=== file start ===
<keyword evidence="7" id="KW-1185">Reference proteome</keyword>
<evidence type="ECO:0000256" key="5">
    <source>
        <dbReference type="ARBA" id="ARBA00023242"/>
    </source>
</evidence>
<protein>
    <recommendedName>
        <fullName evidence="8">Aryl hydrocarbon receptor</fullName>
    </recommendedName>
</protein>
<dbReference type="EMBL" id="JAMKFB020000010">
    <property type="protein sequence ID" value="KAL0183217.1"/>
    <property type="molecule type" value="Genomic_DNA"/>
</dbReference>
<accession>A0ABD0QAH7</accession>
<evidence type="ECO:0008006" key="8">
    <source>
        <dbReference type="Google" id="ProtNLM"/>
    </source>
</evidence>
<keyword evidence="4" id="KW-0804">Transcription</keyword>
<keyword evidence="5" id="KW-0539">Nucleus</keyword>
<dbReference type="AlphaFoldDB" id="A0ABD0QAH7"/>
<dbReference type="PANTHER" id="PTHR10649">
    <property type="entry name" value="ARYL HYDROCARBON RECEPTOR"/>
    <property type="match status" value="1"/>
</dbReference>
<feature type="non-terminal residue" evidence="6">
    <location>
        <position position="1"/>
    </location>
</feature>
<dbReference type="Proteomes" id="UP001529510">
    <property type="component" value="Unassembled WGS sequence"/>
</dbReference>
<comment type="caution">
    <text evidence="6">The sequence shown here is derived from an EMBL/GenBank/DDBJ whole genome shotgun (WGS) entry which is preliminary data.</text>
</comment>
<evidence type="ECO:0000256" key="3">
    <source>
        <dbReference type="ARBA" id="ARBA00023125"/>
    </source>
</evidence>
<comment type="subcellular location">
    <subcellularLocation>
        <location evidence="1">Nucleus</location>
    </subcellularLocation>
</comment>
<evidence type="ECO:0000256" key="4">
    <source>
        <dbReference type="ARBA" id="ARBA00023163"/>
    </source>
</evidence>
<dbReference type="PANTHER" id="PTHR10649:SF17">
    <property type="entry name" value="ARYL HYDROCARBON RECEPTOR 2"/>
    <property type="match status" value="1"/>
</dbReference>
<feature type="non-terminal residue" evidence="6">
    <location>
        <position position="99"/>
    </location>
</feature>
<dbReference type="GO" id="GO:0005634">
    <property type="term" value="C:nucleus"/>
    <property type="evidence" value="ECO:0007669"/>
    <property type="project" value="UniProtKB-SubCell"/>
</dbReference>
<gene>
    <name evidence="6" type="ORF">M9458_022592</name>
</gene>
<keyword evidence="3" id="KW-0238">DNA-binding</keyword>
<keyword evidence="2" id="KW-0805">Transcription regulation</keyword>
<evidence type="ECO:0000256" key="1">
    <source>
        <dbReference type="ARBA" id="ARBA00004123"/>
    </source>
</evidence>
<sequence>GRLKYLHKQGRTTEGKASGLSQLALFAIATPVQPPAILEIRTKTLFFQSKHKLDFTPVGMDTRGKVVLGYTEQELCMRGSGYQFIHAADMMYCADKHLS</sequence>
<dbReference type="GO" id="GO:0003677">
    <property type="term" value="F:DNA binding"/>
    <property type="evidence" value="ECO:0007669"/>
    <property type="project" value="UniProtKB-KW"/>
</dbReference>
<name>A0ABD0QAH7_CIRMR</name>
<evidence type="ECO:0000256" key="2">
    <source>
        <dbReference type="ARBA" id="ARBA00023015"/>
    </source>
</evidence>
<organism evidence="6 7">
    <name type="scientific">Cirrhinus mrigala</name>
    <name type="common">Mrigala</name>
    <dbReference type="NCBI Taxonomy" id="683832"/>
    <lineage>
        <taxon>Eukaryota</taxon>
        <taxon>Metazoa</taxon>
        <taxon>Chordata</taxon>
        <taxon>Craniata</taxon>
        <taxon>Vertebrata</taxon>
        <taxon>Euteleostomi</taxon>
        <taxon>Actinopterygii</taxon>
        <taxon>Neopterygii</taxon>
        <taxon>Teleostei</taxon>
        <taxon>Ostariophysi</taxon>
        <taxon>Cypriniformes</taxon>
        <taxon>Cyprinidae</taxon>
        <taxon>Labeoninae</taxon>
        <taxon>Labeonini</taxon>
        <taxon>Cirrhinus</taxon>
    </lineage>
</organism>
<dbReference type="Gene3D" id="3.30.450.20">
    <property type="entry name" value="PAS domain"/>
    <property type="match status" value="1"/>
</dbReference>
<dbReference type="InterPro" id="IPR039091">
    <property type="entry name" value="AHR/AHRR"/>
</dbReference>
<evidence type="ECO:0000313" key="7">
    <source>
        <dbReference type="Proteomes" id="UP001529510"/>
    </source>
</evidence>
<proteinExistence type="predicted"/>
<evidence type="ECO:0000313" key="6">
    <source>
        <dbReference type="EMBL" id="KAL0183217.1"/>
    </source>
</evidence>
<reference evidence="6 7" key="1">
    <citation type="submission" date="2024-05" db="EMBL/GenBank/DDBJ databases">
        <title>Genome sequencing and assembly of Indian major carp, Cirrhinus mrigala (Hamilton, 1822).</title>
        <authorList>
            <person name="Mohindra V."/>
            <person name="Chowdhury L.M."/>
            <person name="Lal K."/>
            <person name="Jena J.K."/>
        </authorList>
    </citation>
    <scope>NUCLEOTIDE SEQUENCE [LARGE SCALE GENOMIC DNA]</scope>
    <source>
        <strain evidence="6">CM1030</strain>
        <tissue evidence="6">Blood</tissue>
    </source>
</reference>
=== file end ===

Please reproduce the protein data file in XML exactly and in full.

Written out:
<keyword evidence="7" id="KW-1185">Reference proteome</keyword>
<evidence type="ECO:0000256" key="5">
    <source>
        <dbReference type="ARBA" id="ARBA00023242"/>
    </source>
</evidence>
<protein>
    <recommendedName>
        <fullName evidence="8">Aryl hydrocarbon receptor</fullName>
    </recommendedName>
</protein>
<dbReference type="EMBL" id="JAMKFB020000010">
    <property type="protein sequence ID" value="KAL0183217.1"/>
    <property type="molecule type" value="Genomic_DNA"/>
</dbReference>
<accession>A0ABD0QAH7</accession>
<evidence type="ECO:0008006" key="8">
    <source>
        <dbReference type="Google" id="ProtNLM"/>
    </source>
</evidence>
<keyword evidence="4" id="KW-0804">Transcription</keyword>
<keyword evidence="5" id="KW-0539">Nucleus</keyword>
<dbReference type="AlphaFoldDB" id="A0ABD0QAH7"/>
<dbReference type="PANTHER" id="PTHR10649">
    <property type="entry name" value="ARYL HYDROCARBON RECEPTOR"/>
    <property type="match status" value="1"/>
</dbReference>
<feature type="non-terminal residue" evidence="6">
    <location>
        <position position="1"/>
    </location>
</feature>
<dbReference type="Proteomes" id="UP001529510">
    <property type="component" value="Unassembled WGS sequence"/>
</dbReference>
<comment type="caution">
    <text evidence="6">The sequence shown here is derived from an EMBL/GenBank/DDBJ whole genome shotgun (WGS) entry which is preliminary data.</text>
</comment>
<evidence type="ECO:0000256" key="3">
    <source>
        <dbReference type="ARBA" id="ARBA00023125"/>
    </source>
</evidence>
<comment type="subcellular location">
    <subcellularLocation>
        <location evidence="1">Nucleus</location>
    </subcellularLocation>
</comment>
<evidence type="ECO:0000256" key="4">
    <source>
        <dbReference type="ARBA" id="ARBA00023163"/>
    </source>
</evidence>
<dbReference type="PANTHER" id="PTHR10649:SF17">
    <property type="entry name" value="ARYL HYDROCARBON RECEPTOR 2"/>
    <property type="match status" value="1"/>
</dbReference>
<feature type="non-terminal residue" evidence="6">
    <location>
        <position position="99"/>
    </location>
</feature>
<dbReference type="GO" id="GO:0005634">
    <property type="term" value="C:nucleus"/>
    <property type="evidence" value="ECO:0007669"/>
    <property type="project" value="UniProtKB-SubCell"/>
</dbReference>
<gene>
    <name evidence="6" type="ORF">M9458_022592</name>
</gene>
<keyword evidence="3" id="KW-0238">DNA-binding</keyword>
<keyword evidence="2" id="KW-0805">Transcription regulation</keyword>
<evidence type="ECO:0000256" key="1">
    <source>
        <dbReference type="ARBA" id="ARBA00004123"/>
    </source>
</evidence>
<sequence>GRLKYLHKQGRTTEGKASGLSQLALFAIATPVQPPAILEIRTKTLFFQSKHKLDFTPVGMDTRGKVVLGYTEQELCMRGSGYQFIHAADMMYCADKHLS</sequence>
<dbReference type="GO" id="GO:0003677">
    <property type="term" value="F:DNA binding"/>
    <property type="evidence" value="ECO:0007669"/>
    <property type="project" value="UniProtKB-KW"/>
</dbReference>
<name>A0ABD0QAH7_CIRMR</name>
<evidence type="ECO:0000256" key="2">
    <source>
        <dbReference type="ARBA" id="ARBA00023015"/>
    </source>
</evidence>
<organism evidence="6 7">
    <name type="scientific">Cirrhinus mrigala</name>
    <name type="common">Mrigala</name>
    <dbReference type="NCBI Taxonomy" id="683832"/>
    <lineage>
        <taxon>Eukaryota</taxon>
        <taxon>Metazoa</taxon>
        <taxon>Chordata</taxon>
        <taxon>Craniata</taxon>
        <taxon>Vertebrata</taxon>
        <taxon>Euteleostomi</taxon>
        <taxon>Actinopterygii</taxon>
        <taxon>Neopterygii</taxon>
        <taxon>Teleostei</taxon>
        <taxon>Ostariophysi</taxon>
        <taxon>Cypriniformes</taxon>
        <taxon>Cyprinidae</taxon>
        <taxon>Labeoninae</taxon>
        <taxon>Labeonini</taxon>
        <taxon>Cirrhinus</taxon>
    </lineage>
</organism>
<dbReference type="Gene3D" id="3.30.450.20">
    <property type="entry name" value="PAS domain"/>
    <property type="match status" value="1"/>
</dbReference>
<dbReference type="InterPro" id="IPR039091">
    <property type="entry name" value="AHR/AHRR"/>
</dbReference>
<evidence type="ECO:0000313" key="7">
    <source>
        <dbReference type="Proteomes" id="UP001529510"/>
    </source>
</evidence>
<proteinExistence type="predicted"/>
<evidence type="ECO:0000313" key="6">
    <source>
        <dbReference type="EMBL" id="KAL0183217.1"/>
    </source>
</evidence>
<reference evidence="6 7" key="1">
    <citation type="submission" date="2024-05" db="EMBL/GenBank/DDBJ databases">
        <title>Genome sequencing and assembly of Indian major carp, Cirrhinus mrigala (Hamilton, 1822).</title>
        <authorList>
            <person name="Mohindra V."/>
            <person name="Chowdhury L.M."/>
            <person name="Lal K."/>
            <person name="Jena J.K."/>
        </authorList>
    </citation>
    <scope>NUCLEOTIDE SEQUENCE [LARGE SCALE GENOMIC DNA]</scope>
    <source>
        <strain evidence="6">CM1030</strain>
        <tissue evidence="6">Blood</tissue>
    </source>
</reference>